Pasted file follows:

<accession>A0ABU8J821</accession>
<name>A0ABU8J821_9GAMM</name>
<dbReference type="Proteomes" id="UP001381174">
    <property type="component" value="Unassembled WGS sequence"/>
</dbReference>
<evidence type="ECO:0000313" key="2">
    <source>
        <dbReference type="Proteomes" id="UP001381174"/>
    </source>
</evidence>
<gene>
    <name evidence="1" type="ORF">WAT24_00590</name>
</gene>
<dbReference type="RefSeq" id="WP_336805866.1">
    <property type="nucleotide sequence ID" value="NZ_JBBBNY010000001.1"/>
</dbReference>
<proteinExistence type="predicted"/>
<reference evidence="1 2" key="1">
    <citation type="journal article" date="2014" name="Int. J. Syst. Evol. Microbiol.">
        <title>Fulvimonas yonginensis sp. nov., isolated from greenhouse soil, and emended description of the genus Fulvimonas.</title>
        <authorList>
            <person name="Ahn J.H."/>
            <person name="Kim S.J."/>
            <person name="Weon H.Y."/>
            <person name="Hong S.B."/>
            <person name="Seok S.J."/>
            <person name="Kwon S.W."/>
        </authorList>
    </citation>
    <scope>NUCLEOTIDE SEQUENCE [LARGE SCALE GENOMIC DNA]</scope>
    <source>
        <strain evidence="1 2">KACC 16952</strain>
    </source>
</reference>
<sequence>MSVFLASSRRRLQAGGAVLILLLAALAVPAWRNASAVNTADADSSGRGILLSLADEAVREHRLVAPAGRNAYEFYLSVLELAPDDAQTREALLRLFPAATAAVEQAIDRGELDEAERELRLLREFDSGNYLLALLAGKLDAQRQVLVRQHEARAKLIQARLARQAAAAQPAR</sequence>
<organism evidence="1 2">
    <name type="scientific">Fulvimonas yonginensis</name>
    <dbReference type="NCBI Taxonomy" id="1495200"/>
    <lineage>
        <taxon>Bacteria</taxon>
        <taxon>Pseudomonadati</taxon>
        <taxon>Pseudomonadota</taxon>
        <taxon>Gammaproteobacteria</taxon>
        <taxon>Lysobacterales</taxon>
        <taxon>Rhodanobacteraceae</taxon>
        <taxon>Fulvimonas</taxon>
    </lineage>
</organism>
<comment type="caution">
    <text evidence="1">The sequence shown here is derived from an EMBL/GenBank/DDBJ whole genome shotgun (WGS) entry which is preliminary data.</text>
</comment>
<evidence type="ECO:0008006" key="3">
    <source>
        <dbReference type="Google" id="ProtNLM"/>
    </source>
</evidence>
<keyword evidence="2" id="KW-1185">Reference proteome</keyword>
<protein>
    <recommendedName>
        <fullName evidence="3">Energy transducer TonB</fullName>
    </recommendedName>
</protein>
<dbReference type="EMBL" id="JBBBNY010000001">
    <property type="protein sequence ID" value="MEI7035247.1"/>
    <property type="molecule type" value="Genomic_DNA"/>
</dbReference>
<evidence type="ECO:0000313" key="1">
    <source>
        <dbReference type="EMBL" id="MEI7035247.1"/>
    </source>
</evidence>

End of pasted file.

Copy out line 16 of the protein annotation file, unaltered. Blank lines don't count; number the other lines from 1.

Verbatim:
</dbReference>